Silent Valley National Park Kerala
The core of the Nilgiri Biosphere Reserve is the Silent Valley National Park. Despite its name, the Silent Valley (the clamour of Cicadas is conspicuously absent here) echoes with the sounds of teeming wildlife. The denizens of this sprawling habitat of endangered virgin tropical forests include rare birds, deer and tiger.
Perhaps, nowhere else can one also find such a representative collection of peninsular mammals, over a 100 species of butterflies and 400 species of moths and other fauna like the Ceylon Frog Moth, Great Indian Hornbill, the Nilgiri Laughing Thrush and the Lion-tailed Macaque. The river Kunthi descends from the Nilgiri hills, an altitude of 2000 m above sea level, and traverses the entire length of the valley and rushes down to the plains through the deep forest. The river Kunthi never turns brown and is always crystal clear, perennial and wild.
The evapo-transpiration from these forests is much higher than from any other surfaces. This cools the atmosphere, helps easy condensation of water vapour and thus causes the summer rains. Though smaller in size in comparison to the other national parks in India, what makes it unique is the sylvan environment the region has along with its high altitude peaks and several rivers that run through it.
Located 40 km from Mannarkkad, Silent valley is extremely fragile, a unique preserve of tropical evergreen rain forests, totally undisturbed, lying above the equator and the forest strip which causes the summer rains during June- July in Kerala.
The local name for the park is Sairandhrivanam (the forest in the valley) which is also the last representative of tropical evergreen forests in India. The park which is remote has difficult terrain and is surrounded with Attappadi Reserve Forests in the east, and vested forests of the Palghat and Nilambur divisions in the west and south. In the North, the park is an extension of the Nilgiri Forests. The park which has never had human habitation is in the core area of the Nilgiri Biosphere Reserve.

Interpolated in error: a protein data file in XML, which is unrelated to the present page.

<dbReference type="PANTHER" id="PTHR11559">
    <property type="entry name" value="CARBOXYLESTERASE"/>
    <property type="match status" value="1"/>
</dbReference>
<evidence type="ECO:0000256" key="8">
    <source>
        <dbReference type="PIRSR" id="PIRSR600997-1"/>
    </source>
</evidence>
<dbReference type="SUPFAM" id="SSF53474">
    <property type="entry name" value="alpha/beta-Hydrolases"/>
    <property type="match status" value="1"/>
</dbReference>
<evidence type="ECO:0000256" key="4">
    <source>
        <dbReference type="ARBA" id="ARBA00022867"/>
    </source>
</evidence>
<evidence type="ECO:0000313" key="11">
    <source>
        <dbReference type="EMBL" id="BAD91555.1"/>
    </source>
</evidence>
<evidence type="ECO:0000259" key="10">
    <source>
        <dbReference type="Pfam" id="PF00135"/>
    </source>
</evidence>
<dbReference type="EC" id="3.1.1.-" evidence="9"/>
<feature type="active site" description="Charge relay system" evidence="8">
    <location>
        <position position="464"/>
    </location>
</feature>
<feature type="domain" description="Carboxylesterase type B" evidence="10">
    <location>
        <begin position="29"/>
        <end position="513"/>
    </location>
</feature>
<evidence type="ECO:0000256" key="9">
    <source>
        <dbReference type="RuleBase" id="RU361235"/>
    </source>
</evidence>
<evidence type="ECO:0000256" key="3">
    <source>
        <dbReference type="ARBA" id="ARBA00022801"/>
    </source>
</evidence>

The fauna here includes around 100 species of butterflies, 400 species of moths, Ceylon Frogmouth, Great Indian Hornbill, the Nilgiri Laughing Thrush, the giant Malabar squirrel, Nilgiri langur, the lion-tailed Macaque, elephant, tiger, leopard, wild bear, nilgai, sambar, pit viper etc. The parks best known primates, the Nilgiri Langur and Lion- tailed macaque are both listed in IUCN's Red List of Threatened Animals.
A valuable reserve of rare plants and herbs including around 966 flowering and over 100 orchids plants are found along with the wide range of animals and birds. This park consist of 10 sq.kms of evergreen forests, 15 sq.kms of semi evergreen forests and 40 sq.kms of leaf shedding forests with a large variety of trees. There are very old trees in the park including a huge hollow tree which can hide at least 12 people in it.